Here is the link to the first chapter proper of my book on the goodness of creation.
To begin to appreciate what the Bible really teaches about the natural creation, after the Fall of man, one needs not proof texts but the general presentation of God’s relationship to what we call “nature” in the Bible, which is what I attempt in this chapter.
Scientists will note that I read a very hands-on version of God’s involvement out of the texts, and that I make no attempt to justify it scientifically in relation to natural laws, and so on. That is simply because the brief of the chapter (and of the book, come to that) is the the continued obedience of Creation to its Creator, not the mechanics of how God does it.
Nevertheless, old readers will know that that has been addressed in many places on this blog in pieces on providence, concurrence and the like (use the search function). What I would stress here is that one can’t separate God’s intimate and detailed control of nature from the biblical text without producing a quite different God from the God of Israel and the God of Jesus Christ (not to mention a different Jesus Christ, for according to the Bible he currently rules nature just as sovereignly as Yahweh is said to in the Hebrew Bible, seated as he is at his right hand).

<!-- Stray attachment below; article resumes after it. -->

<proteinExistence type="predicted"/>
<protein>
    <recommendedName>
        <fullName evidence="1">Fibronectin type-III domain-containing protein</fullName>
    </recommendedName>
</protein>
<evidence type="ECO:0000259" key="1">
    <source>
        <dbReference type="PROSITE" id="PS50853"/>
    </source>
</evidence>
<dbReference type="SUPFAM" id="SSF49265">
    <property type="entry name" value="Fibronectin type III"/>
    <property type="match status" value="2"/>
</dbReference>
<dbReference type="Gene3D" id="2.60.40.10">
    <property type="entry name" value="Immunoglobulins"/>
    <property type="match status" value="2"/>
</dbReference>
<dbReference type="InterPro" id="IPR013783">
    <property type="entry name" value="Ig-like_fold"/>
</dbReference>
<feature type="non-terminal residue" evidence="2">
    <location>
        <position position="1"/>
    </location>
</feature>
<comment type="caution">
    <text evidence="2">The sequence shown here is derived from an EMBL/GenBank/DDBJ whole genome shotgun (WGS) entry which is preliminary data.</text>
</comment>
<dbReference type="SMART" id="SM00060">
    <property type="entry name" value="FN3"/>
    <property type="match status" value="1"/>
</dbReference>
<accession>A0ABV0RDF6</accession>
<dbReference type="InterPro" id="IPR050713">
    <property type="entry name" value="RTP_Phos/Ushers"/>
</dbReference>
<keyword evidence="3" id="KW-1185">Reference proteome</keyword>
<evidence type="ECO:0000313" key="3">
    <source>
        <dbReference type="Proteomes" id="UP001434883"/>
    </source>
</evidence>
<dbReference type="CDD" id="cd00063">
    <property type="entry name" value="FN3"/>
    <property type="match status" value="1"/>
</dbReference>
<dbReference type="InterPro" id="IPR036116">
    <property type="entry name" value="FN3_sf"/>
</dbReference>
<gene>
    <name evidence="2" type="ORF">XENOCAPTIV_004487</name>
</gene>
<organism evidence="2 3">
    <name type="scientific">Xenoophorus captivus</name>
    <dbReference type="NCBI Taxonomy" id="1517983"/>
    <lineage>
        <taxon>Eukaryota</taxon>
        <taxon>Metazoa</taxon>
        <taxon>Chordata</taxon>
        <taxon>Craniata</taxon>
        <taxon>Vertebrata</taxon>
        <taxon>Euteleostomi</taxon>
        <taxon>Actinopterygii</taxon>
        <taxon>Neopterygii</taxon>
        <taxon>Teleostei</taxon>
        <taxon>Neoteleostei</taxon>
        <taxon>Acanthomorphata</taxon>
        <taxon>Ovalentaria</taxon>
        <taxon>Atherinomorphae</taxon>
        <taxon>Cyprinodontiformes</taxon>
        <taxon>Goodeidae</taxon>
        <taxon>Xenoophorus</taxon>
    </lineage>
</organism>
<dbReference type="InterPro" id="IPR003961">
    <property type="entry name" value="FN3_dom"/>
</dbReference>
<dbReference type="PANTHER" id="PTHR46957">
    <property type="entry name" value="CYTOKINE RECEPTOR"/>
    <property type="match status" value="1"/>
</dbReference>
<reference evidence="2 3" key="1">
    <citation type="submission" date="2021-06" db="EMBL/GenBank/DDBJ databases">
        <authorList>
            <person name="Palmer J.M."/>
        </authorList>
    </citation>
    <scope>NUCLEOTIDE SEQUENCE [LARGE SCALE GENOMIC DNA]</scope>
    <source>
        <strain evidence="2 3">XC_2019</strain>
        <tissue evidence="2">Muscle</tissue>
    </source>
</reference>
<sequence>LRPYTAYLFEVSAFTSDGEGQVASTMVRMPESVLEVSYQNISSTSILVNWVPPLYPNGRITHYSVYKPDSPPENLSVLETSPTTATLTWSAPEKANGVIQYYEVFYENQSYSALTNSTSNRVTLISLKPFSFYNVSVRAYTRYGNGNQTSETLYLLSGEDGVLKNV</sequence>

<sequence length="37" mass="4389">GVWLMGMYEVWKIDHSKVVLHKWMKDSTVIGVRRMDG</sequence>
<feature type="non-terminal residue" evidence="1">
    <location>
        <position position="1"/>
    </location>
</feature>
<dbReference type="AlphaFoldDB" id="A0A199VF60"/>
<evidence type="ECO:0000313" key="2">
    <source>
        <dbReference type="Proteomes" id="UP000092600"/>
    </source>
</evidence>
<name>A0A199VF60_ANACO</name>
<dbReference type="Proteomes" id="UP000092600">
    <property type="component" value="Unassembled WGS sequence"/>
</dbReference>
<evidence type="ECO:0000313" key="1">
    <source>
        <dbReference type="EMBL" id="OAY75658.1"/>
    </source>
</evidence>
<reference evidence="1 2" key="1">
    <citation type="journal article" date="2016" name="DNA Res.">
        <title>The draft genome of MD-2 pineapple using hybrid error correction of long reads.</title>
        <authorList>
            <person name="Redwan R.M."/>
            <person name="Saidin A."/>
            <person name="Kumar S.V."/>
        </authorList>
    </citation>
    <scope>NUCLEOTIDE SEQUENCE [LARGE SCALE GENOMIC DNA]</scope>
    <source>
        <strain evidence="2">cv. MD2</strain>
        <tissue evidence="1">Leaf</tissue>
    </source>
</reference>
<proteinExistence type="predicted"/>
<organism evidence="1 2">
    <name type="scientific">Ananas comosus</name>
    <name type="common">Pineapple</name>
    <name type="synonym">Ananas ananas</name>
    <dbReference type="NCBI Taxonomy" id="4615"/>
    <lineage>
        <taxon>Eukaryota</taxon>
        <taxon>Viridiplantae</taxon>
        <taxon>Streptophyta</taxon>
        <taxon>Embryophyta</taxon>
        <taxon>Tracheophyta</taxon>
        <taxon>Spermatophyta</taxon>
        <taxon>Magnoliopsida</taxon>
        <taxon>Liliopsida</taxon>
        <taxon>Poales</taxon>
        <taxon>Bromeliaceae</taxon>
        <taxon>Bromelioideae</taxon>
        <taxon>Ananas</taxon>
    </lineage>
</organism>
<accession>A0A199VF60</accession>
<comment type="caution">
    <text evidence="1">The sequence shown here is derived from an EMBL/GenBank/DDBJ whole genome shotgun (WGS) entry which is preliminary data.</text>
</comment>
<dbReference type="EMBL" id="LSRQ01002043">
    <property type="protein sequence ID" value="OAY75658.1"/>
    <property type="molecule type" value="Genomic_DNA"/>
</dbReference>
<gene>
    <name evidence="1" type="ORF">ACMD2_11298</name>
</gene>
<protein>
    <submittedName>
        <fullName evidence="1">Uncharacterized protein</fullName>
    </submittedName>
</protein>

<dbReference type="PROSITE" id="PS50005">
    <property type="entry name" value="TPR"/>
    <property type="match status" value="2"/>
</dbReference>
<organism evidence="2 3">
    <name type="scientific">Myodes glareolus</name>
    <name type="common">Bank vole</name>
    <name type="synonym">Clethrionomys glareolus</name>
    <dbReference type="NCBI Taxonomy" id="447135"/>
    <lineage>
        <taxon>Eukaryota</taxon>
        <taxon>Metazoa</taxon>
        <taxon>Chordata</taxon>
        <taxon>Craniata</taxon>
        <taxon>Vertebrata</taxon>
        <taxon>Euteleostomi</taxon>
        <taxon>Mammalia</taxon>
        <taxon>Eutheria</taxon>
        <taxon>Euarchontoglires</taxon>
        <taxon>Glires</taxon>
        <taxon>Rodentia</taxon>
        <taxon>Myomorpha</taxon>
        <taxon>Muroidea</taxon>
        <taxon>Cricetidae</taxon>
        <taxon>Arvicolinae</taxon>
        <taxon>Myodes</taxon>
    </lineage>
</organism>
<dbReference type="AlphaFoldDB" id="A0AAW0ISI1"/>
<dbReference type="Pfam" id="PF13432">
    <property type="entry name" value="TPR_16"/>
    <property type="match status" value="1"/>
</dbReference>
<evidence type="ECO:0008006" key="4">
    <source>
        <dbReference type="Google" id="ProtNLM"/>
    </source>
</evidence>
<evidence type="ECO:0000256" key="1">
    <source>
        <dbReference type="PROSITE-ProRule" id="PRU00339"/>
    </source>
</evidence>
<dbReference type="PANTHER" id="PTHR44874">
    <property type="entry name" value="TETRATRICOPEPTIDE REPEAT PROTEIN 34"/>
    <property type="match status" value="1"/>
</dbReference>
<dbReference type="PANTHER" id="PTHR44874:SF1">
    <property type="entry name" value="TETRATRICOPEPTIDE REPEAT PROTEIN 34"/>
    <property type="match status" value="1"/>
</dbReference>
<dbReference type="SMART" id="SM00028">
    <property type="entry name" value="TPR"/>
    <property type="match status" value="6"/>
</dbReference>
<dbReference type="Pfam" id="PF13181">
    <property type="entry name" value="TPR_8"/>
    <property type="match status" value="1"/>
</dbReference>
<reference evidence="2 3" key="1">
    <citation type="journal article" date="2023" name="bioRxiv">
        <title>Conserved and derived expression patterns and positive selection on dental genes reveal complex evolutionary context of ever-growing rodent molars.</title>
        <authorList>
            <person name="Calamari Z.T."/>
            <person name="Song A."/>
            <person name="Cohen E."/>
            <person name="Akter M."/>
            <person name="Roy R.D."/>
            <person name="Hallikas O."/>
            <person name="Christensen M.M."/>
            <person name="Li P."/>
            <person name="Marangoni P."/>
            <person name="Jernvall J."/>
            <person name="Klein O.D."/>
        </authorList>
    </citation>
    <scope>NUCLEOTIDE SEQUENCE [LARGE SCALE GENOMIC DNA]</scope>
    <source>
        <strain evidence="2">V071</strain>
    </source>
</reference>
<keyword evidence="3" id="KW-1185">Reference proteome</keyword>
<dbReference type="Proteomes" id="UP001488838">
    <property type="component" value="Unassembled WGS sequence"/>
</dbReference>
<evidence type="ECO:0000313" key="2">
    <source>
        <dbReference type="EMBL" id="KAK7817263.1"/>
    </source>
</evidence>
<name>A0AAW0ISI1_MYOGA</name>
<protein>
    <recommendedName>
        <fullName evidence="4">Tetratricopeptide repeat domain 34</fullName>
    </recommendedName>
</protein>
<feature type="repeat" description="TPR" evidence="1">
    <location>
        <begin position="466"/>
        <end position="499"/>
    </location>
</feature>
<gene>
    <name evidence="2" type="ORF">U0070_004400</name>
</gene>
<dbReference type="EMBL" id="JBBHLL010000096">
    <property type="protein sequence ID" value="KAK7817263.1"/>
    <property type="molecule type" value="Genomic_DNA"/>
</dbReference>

I would suggest, therefore, that the cavills of many TEs that the question of the degree of God’s control of nature is open to debate or disagreement amongst Christians is true only in the same way as the question of the truthfulness of Scripture about the Person of God. If one is prepared to say the Bible has got things flat wrong, then a Creation either in rebellion against God or in some other way beyond his universal control (“creaturely autonomy” being the common phrase) is an option. But God’s control of nature is so pervasive in Scripture that any higher view of its authority ought to foreclose disagreement on the matter.